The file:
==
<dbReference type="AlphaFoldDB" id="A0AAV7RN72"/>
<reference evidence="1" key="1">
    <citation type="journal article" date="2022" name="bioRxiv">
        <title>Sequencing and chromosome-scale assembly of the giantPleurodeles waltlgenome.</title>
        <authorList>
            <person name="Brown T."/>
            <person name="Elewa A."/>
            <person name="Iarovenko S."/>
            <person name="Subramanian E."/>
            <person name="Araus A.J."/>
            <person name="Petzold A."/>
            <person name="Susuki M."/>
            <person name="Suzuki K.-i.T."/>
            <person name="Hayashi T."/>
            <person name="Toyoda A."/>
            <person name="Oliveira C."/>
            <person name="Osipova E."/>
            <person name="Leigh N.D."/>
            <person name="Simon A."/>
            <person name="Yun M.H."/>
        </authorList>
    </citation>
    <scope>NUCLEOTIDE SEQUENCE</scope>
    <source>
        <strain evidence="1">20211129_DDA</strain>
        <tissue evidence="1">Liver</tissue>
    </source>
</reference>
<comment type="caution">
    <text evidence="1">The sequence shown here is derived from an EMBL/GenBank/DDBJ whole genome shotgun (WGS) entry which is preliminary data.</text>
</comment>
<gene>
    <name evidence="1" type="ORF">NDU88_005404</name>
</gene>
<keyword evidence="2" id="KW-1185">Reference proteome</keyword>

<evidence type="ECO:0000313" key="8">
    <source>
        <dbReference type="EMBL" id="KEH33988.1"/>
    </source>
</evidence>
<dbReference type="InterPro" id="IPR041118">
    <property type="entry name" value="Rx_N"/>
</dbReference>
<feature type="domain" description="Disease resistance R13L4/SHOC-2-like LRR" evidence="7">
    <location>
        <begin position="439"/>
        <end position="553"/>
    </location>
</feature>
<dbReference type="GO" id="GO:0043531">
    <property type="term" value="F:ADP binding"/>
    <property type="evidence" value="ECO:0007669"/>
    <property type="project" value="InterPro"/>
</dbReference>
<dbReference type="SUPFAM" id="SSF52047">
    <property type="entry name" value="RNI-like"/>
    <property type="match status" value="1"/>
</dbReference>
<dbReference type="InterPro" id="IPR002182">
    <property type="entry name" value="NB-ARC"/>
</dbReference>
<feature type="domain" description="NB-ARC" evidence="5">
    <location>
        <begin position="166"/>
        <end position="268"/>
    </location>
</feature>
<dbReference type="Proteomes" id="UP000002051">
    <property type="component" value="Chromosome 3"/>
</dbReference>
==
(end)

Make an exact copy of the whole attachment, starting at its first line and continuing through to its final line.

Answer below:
<dbReference type="AlphaFoldDB" id="A0AAV7RN72"/>
<reference evidence="1" key="1">
    <citation type="journal article" date="2022" name="bioRxiv">
        <title>Sequencing and chromosome-scale assembly of the giantPleurodeles waltlgenome.</title>
        <authorList>
            <person name="Brown T."/>
            <person name="Elewa A."/>
            <person name="Iarovenko S."/>
            <person name="Subramanian E."/>
            <person name="Araus A.J."/>
            <person name="Petzold A."/>
            <person name="Susuki M."/>
            <person name="Suzuki K.-i.T."/>
            <person name="Hayashi T."/>
            <person name="Toyoda A."/>
            <person name="Oliveira C."/>
            <person name="Osipova E."/>
            <person name="Leigh N.D."/>
            <person name="Simon A."/>
            <person name="Yun M.H."/>
        </authorList>
    </citation>
    <scope>NUCLEOTIDE SEQUENCE</scope>
    <source>
        <strain evidence="1">20211129_DDA</strain>
        <tissue evidence="1">Liver</tissue>
    </source>
</reference>
<comment type="caution">
    <text evidence="1">The sequence shown here is derived from an EMBL/GenBank/DDBJ whole genome shotgun (WGS) entry which is preliminary data.</text>
</comment>
<gene>
    <name evidence="1" type="ORF">NDU88_005404</name>
</gene>
<keyword evidence="2" id="KW-1185">Reference proteome</keyword>

<evidence type="ECO:0000313" key="8">
    <source>
        <dbReference type="EMBL" id="KEH33988.1"/>
    </source>
</evidence>
<dbReference type="InterPro" id="IPR041118">
    <property type="entry name" value="Rx_N"/>
</dbReference>
<feature type="domain" description="Disease resistance R13L4/SHOC-2-like LRR" evidence="7">
    <location>
        <begin position="439"/>
        <end position="553"/>
    </location>
</feature>
<dbReference type="GO" id="GO:0043531">
    <property type="term" value="F:ADP binding"/>
    <property type="evidence" value="ECO:0007669"/>
    <property type="project" value="InterPro"/>
</dbReference>
<dbReference type="SUPFAM" id="SSF52047">
    <property type="entry name" value="RNI-like"/>
    <property type="match status" value="1"/>
</dbReference>
<dbReference type="InterPro" id="IPR002182">
    <property type="entry name" value="NB-ARC"/>
</dbReference>
<feature type="domain" description="NB-ARC" evidence="5">
    <location>
        <begin position="166"/>
        <end position="268"/>
    </location>
</feature>
<dbReference type="Proteomes" id="UP000002051">
    <property type="component" value="Chromosome 3"/>
</dbReference>